Astronomers see hot gas bubbles spinning at “staggering” speeds around the Milky Way’s black hole


Astronomers said Thursday they have seen a hot gas bubble spinning clockwise around the black hole at the center of our galaxy at “staggering” speeds. The detection of the bubble, which survived only a few hours, will hopefully provide insight into how these invisible, insatiable, galactic monsters work.

The supermassive black hole Sagittarius A* lurks in the center of the Milky Way, some 27,000 light-years from Earth, and its massive gravitational pull gives our own galaxy its characteristic vortex.

The first-ever image of Sagittarius A* was unveiled in May by the Event Horizon Telescope Collaboration, which connects radio dishes around the world to detect light disappearing into the mouths of black holes.

One such dish, the ALMA radio telescope in the Andes Mountains in Chile, picked up something “quite puzzling” in the Sagittarius A* data, said Maciek Wielgus, an astrophysicist at Germany’s Max Planck Institute for Radio Astronomy.

This is the first image of Sagittarius A*, the supermassive black hole at the center of our galaxy. It was captured by the Event Horizon Telescope, an array that linked eight existing radio observatories across the planet to form a single Earth-sized virtual telescope. While we can’t see the event horizon itself, we can see light deflected by the black hole’s powerful gravitational pull.

Event Horizon Telescope Collaboration

Just minutes before ALMA’s radio data collection began, the Chandra Space Telescope observed a “huge spike” in X-rays, Wielgus told AFP.

This burst of energy, thought to be similar to solar flares on the sun, sent a hot gas bubble around the black hole, according to a new study published in the journal Astronomy and Astrophysics.

The gas bubble, also known as a hotspot, had an orbit similar to Mercury’s journey around the sun, said the study’s lead author, Wielgus.

But while Mercury takes 88 days to make that journey, the bubble did it in just 70 minutes. That means it traveled at about 30 percent of the speed of light.

“So it’s an absolute, ridiculously fast-spinning bubble,” Wielgus said, calling it “stunning.”

The scientists were able to track the bubble through their data for about an hour and a half — it was unlikely to have survived more than a few orbits before being destroyed.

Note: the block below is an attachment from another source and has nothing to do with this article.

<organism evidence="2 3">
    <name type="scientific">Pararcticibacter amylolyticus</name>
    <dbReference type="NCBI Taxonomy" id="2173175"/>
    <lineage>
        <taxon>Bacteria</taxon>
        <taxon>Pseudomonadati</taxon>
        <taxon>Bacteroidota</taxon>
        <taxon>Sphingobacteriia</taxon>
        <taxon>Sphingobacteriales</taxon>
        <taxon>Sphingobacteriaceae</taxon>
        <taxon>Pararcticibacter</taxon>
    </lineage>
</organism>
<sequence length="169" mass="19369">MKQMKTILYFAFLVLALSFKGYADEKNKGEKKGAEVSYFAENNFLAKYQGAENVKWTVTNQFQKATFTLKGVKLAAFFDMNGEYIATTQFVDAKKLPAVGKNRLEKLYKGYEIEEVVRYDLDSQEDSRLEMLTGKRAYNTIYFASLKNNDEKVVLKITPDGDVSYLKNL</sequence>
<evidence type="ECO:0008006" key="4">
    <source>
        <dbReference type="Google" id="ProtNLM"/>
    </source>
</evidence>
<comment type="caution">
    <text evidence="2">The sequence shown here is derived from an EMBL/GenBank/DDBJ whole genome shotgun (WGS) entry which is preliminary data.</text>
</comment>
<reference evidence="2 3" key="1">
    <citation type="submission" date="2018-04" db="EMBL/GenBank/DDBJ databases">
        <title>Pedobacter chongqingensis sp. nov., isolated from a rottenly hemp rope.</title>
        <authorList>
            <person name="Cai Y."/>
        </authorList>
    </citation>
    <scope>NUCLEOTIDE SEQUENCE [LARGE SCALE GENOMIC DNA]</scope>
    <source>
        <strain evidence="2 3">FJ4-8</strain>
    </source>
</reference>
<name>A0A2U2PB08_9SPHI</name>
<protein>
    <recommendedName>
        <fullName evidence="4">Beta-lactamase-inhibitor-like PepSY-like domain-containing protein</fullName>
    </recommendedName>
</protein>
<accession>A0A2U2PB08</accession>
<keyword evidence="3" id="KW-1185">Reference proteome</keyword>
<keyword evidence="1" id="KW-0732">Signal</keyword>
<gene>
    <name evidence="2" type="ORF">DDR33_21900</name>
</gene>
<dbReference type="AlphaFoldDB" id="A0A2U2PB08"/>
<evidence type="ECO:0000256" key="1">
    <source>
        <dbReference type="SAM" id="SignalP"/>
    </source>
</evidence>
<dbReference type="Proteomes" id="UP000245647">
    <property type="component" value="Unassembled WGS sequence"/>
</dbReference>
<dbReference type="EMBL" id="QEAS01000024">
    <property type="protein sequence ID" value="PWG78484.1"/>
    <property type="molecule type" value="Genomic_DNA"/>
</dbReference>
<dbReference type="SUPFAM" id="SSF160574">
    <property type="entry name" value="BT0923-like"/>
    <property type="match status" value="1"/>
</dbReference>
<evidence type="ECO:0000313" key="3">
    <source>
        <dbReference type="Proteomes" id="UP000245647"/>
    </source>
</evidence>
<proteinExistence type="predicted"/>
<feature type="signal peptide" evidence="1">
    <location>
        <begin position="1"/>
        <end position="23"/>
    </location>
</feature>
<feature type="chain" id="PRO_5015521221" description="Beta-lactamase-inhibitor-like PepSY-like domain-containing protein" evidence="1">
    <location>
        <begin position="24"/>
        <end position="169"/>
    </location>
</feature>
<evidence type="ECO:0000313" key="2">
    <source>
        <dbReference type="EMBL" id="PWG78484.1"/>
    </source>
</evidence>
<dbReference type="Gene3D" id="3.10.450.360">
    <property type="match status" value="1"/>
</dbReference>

Wielgus said the sighting supported a theory known as MAD. “MAD like crazy, but also MAD like magnetically arrested disks,” he said.

The phenomenon is thought to occur when there is such a strong magnetic field at the mouth of a black hole that keeps the material from being sucked in.

But the matter continues to pile up, building up into a “flux burst,” Wielgus said, interrupting the magnetic fields and causing a burst of energy.

By learning how these magnetic fields work, scientists hope to build a model of the forces that control black holes, which remain shrouded in mystery.

Magnetic fields can also help indicate how fast black holes are spinning – which may be especially interesting for Sagittarius A*.

Although Sagittarius A* has four million times the mass of our sun, it only shines with the power of about 100 suns, “which is extremely uninteresting for a supermassive black hole,” Wielgus said.

“It’s the faintest supermassive black hole we’ve seen in the universe — we’ve only seen it because it’s very close to us.”

But it’s probably a good thing that our galaxy has a “starved black hole” at its center, Wielgus said.

“Living next to a quasar,” which can shine with the power of billions of suns, “would be terrible,” he added.

By definition, black holes cannot be observed directly because nothing, not even light, can escape the crushing inner force of their gigantic gravity.

But their presence can be detected indirectly by observing the effects of that gravity on the orbits of nearby stars and by the radiation emitted across the electromagnetic spectrum by material heated to extreme temperatures as it spins into a rapidly rotating “accretion disk”. sucked and then into the hole itself.

An important objective of the new James Webb Space Telescope is to help astronomers chart the formation and growth of such black holes in the aftermath of the Big Bang.

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